# Gerhard Paseman

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 Name Gerhard Paseman Member for 3 years Seen 57 mins ago Website Location Age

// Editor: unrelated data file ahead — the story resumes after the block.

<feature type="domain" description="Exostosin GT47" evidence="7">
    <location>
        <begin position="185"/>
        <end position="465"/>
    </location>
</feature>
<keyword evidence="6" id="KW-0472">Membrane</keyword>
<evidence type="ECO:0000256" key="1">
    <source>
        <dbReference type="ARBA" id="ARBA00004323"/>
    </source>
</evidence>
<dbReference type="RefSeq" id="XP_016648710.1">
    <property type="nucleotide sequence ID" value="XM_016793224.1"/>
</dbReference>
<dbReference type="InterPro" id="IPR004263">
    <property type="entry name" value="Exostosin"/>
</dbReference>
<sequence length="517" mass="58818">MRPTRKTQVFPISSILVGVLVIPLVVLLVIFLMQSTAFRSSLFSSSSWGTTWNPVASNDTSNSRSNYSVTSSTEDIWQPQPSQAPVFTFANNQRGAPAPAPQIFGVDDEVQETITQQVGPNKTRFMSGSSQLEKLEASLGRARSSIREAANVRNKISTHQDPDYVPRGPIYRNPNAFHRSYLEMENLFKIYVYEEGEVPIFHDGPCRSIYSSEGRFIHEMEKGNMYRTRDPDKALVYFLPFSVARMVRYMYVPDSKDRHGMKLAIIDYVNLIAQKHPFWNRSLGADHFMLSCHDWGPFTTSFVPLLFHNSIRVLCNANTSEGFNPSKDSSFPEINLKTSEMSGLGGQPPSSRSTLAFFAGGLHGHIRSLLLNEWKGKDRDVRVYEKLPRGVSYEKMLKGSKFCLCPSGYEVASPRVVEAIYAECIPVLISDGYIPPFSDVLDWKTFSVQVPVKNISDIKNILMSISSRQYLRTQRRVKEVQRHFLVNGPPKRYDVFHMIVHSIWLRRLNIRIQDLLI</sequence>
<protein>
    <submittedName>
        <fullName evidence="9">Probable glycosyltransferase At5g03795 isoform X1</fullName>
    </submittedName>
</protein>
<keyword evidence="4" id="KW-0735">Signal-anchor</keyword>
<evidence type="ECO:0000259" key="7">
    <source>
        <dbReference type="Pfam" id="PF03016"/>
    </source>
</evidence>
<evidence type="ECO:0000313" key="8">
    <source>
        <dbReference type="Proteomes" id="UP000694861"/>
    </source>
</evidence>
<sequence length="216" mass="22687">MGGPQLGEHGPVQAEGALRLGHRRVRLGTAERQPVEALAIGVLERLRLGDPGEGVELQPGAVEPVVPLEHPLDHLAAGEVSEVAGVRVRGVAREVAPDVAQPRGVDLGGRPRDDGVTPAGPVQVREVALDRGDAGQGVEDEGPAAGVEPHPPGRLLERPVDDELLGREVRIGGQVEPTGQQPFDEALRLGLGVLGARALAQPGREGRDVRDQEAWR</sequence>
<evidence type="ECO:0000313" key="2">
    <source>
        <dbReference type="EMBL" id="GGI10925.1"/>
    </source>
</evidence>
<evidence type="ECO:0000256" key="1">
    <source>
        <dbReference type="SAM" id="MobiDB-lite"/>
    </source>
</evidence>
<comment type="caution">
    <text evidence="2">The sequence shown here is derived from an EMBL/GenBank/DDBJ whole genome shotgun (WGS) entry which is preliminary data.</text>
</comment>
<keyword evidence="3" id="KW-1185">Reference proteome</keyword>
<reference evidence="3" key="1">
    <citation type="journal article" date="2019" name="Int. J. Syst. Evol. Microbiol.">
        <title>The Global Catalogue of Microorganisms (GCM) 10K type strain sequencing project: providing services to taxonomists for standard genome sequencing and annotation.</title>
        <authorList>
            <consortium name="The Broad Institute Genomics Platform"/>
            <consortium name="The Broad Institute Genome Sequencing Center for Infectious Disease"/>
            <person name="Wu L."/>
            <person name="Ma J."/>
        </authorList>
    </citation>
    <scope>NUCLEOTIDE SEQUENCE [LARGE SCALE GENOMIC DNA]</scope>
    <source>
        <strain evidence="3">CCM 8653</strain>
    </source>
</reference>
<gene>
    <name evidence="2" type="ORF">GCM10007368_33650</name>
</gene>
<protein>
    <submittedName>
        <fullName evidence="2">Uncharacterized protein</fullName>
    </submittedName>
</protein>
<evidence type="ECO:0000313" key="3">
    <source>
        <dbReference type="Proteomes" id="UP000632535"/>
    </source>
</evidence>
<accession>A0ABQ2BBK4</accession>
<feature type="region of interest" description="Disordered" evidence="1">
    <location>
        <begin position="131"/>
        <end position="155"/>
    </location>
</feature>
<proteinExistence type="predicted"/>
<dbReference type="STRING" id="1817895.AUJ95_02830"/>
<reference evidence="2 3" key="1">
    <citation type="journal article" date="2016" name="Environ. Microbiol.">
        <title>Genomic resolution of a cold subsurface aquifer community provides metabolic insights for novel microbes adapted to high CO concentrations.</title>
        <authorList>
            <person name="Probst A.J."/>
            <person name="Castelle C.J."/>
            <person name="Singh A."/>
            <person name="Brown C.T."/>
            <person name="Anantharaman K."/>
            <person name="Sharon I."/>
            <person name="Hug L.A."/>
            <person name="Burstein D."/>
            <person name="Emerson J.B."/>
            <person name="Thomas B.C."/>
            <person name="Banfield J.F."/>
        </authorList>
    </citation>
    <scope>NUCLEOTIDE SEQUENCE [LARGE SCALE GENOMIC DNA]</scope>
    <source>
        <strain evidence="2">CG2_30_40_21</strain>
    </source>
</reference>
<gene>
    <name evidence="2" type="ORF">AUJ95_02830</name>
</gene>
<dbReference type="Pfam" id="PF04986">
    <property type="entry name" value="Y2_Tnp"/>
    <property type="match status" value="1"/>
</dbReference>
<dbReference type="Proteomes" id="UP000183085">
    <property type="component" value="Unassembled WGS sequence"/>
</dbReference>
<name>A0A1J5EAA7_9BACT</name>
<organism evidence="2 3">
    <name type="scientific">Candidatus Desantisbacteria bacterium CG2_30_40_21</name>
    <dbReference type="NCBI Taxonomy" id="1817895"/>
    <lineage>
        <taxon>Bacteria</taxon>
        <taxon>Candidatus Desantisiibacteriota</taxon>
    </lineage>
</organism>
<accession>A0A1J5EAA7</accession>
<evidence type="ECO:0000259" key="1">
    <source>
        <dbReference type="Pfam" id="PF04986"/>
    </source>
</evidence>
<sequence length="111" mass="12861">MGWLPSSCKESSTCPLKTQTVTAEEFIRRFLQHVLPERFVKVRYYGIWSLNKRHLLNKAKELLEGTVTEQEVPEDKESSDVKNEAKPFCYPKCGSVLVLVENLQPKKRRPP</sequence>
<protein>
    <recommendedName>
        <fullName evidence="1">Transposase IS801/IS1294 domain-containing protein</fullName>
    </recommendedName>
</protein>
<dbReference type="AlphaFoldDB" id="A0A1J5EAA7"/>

1d comment how to proof this Stirling related equationNice avoidance of Stirling. To avoid confusion with misuse of the empty product, I recommend using the first line for $1 \leq i \leq d,$ and then assert the second line for $0 \leq i \leq d.$ Gerhard "Don't Want Greater Than One" Paseman, 2013.05.17 1d comment how to proof this Stirling related equationBy the way, I would like some context. If this was a homework problem, I expect you to credit MathOverflow in your writeup. If it wasn't, some acknowledgement would still be appreciated. Gerhard "Or Maybe A Gift Card" Paseman, 2013.05.17 1d answered how to proof this Stirling related equation 1d comment how to proof this Stirling related equationYou might fare better if you consider separately the cases 2d < m and 2d > m. Gerhard "Ask Me About Binomial Sums" Paseman, 2013.05.17 2d comment General and translational Birkhoff lattices. Equational classes.Also William DeMeo (who has appeared on MathOverflow in the past) did some work with Ralph Freese, another lattice researcher. William might be able to say something relevant toward your questions. Gerhard "Ask Me About System Design" Paseman, 2013.05.16 2d answered General and translational Birkhoff lattices. Equational classes. 2d comment Integers n such that sigma(n)=omega(n)n and omega(n) divides nI just noticed in the above that I did not use the second of the above conditions, only the first. If we use a weaker condition, such as which multiperfect (or other rare class of) numbers n are divisible by the number of there own prime factors, I still think there will be finitely many such, but more machinery will be needed to prove it. This exercise makes me wonder if Zsigmondy's Theorem can be used for studying odd perfects. Gerhard "Odd Perfects? How Perfectly Odd." Paseman, 2013.05.16 2d comment Cardinals without choice: interpolation (reference wanted)Butch, you missed an answer posted by Asaf Karagila, which was later deleted because of (I suspect) a nonobvious use of choice. Somehow a set which was some form of union of (images of) the a cardinals was shown to exist inside the b cardinals and that this set exhibited the desired cardinality. While it was a nice presentation, I was unsure how the set guaranteed the desired cardinality in ZF. On the matter of personal remarks, it's best to pretend you are at a televised seminar when you are making them. Gerhard "Typing This While Mostly Naked" Paseman, 2013.05.16 2d revised Integers n such that sigma(n)=omega(n)n and omega(n) divides nmore found 2d awarded ● Fanatic 2d comment Constrained minimum maximal distance.x* is near the middle of C, not at the top. For more examples, pick a domain D which is sufficiently eccentric, and consider the level sets of x such max(x,y) is some constant m as y ranges over D. One can then find C intersecting D and also a "least" level set with points outside of D. Gerhard "Ask Me About System Design" Paseman, 2013.05.15 May15 comment Constrained minimum maximal distance.I don't think it is true, even if you restrict C and D to be in a class of (pairs of) congruent triangles. It might become true if you place bounds on the eccentricity of the shapes permitted. Gerhard "Ask Me About System Design" Paseman, 2013.05.15 May14 comment Integers n such that sigma(n)=omega(n)n and omega(n) divides nInteresting. I use arithmetic and not much more than that to get $\omega(n) \lt 5$. You might try a less analytic approach. Gerhard "Doing Much More With Less" Paseman, 2013.05.14 May14 comment Integers n such that sigma(n)=omega(n)n and omega(n) divides nAnd it looks like 30240 is another example. I suspect there are not many more. Gerhard "Ask Me About Premature Speaking" Paseman, 2013.05.14 May14 answered Integers n such that sigma(n)=omega(n)n and omega(n) divides n May14 comment Integers n such that sigma(n)=omega(n)n and omega(n) divides nDarn. Looks like I spoke too soon. I will see if I can prove that there are no other examples. Gerhard "Drats! Foiled Again By Counterexample!" Paseman, 2013.05.14 May14 comment Integers n such that sigma(n)=omega(n)n and omega(n) divides nEven if you relax the first equation to n being multiply perfect, I suspect there will still be sharp limits for divisibility, e.g. omega might need to be even and possibly abundant itself in order for it to be a factor of n and significantly greater than 2. Gerhard "Feels That's How It Is" Paseman, 2013.05.14 May14 comment Integers n such that sigma(n)=omega(n)n and omega(n) divides nNo. Consider how the product p/(p-1) grows where the product is taken over the first omega many primes. This puts a sharp upper bound on omega and should imply n is even for the first equation to hold. If omega is greater than 2, an exhaustive search should finish it off. Gerhard "Ask Me About Pi Inverse" Paseman, 2013.05.14 May14 comment What is known about a^2 + b^2 = c^2 + d^2Using the word "random" to describe the notes may be viewed as somewhat disparaging, as well as inaccurate. A term like "variegated" might be preferred, as I find more resemblance between Piezas's notes and a botanical garden than I do between his notes and some of the backyards I've seen lately. Gerhard "As Lovely As A Trie" Paseman, 2013.05.14 May13 comment Another colored balls puzzleAh, I misread it as different pairs of colors, not different pairs of colored balls. Also, I should have thought of difference in number of heads and tails being m, rather than a string of m heads, in the two color scenario with m balls of one color. Greg's analysis is looking good to me now. Gerhard "It's All About Good Looking" Paseman, 2013.05.13 May13 comment Another colored balls puzzleWhy is 5 a denominator? Isn't the chance of a transition from 211 to 22 actually 1/3? Similarly for the other transitions out of 211? Gerhard "What Does Probability Really Mean?" Paseman, 2013.05.13 May13 comment Another colored balls puzzleFor large n, I would guess no bound. To get to two colors is nontrivial, but I would expect that to be reached within an exponential in n number of tries. Gerhard "Of Course I'm Just Guessing" Paseman, 2013.05.13 May13 comment Can a composition with itself of a universal self-map be non-universal?OK. When I was Ralph's student, he spelled his last name as McKenzie, as opposed to Mckenzie. I would be surprised if that has changed. Gerhard "More General Than Universal Now" Paseman, 2013.05.12 May13 comment Can a composition with itself of a universal self-map be non-universal?Can you say more on why f and g in your example are universal? Also, can you say something more about McKenzie's example? Gerhard "Interested Minds Wish To Know" Paseman, 2013.05.12 May13 comment how to prove a conjecture on a “canonical equivalent” of factoringWhy do you have equality in your last step? Shouldn't the product be $(n+1)/q_0$? Gerhard "Ask Me About System Design" Paseman, 2013.05.12 May11 comment A sequence based on Catalan–Mihăilescu problemWlod: yes, for the problem as written, your form is appropriate. If one is looking for common differences between powers, 3^a - 2^c = 2^d - 3^b leads to a nice mod 8 restriction. I haven't taken it farther. Gerhard "Fast And Correct: Choose One" Paseman, 2013.05.10 May11 comment A sequence based on Catalan–Mihăilescu problemOops. Sign Error. Even so, trying the appropriate formulation with powers of 3 on one side and powers of 2 on the other side might appear in the literature. Gerhard "Let's Take Absolute Values Instead" Paseman, 2013.05.10 May11 comment A sequence based on Catalan–Mihăilescu problemYou might find it revealing to study the system 3^a + 3^b = 2^c + 2^d. That will show some constraints on the possiblities and likely answer some of your questions above. Gerhard "Ask Me About Elementary Analysis" Paseman, 2013.05.10 May10 comment Optimal inspection path on a sphereNot quite an answer, but this variation may be worthwhile: consider an optimal (charge-seperated?) arrangement of disks on the sphere, such that traversing a steiner tree between the points gets the coverage desired. Gerhard "Ask Me About System Design" Paseman, 2013.05.10 May9 comment Bounding a sum of binomial coefficients in terms of ‘the next one’Also, for t far from 2, one can find decent approximations to the sum using a combination of geometric series and combining adjacent terms to express the sum as a sum of fewer terms of (n+1) choose stuff. Gerhard "Search MathOverflow For Binomial Approximation" Paseman, 2013.05.09 May9 comment Bounding a sum of binomial coefficients in terms of ‘the next one’My comment above would be improved by saying for large enough n, and using (1 - 1/t)/(1/t) as the target ratio. In any case, for t close to and less than 3, one can find k and then choose n accordingly. Gerhard "Still Answering The Question Affirmatively" Paseman, 2013.05.08 May9 comment Bounding a sum of binomial coefficients in terms of ‘the next one’Yes. For all n, the sum is minorized by a geometric series of length k and ratio close to (n - n/t -k)/(n/t - k). Now pick n very large so that the k's disappear, and so that the geometric series has sum large enough. This can be done for t arbitrarily close to 3. Gerhard "Ask Me About Sum Estimation" Paseman, 2013.05.09 May9 comment Binary Operation on a Cubic SurfaceWhat is f(P,P)? I presume it will be P if you are serious about looking at the identities. Gerhard "Ask Me About System Design" Paseman, 2013.05.08 May8 accepted Summing ratio of ratio of partial sums of binomial coefficients May8 revised Summing ratio of ratio of partial sums of binomial coefficientsadded 3 characters in body May8 answered Summing ratio of ratio of partial sums of binomial coefficients May7 comment An ultrafilter is a set of subsets containing exactly one element of each finite partition: reference requestTom, I've seen postings by a Butch Malahide on other fora, which may help you get in touch with him/her/it. In this day and age, referring to MathOverflow users by number should be socially acceptable. Gerhard "User 3528. Aliases 3206, 3371..." Paseman, 2013.05.07 May7 comment Summing ratio of ratio of partial sums of binomial coefficientsI really prefer my suggestion in the other post where the partial sum is written as s and is understood to depend on y and k. Rewriting ((y-1) choose k)/s as t, one gets the summand as y/(2+t), where t ranges from near 1/2^k to near (y-k)/k, giving that the sum will be something like n(k - O(log k)). Gerhard "Ask Me About System Design" Paseman, 2013.05.07 May2 answered Modeling concurrent internet users Apr24 answered Algebras with finite essential arity Apr23 accepted Chains or Antichains slowly increasing Apr23 awarded ● Yearling Apr22 answered Chains or Antichains slowly increasing Apr22 answered smallest number of comparisons needed Apr20 answered Can every $\mathbb{Z}^2$ disk be pinball-reached? Apr17 accepted References on techniques for solving equations with discontinuous functions such as floor and ceiling? Apr16 accepted What is “Data” involved in a mathematical construction? Apr15 answered References on techniques for solving equations with discontinuous functions such as floor and ceiling? Apr15 answered What is “Data” involved in a mathematical construction? Mar11 answered Square submatrix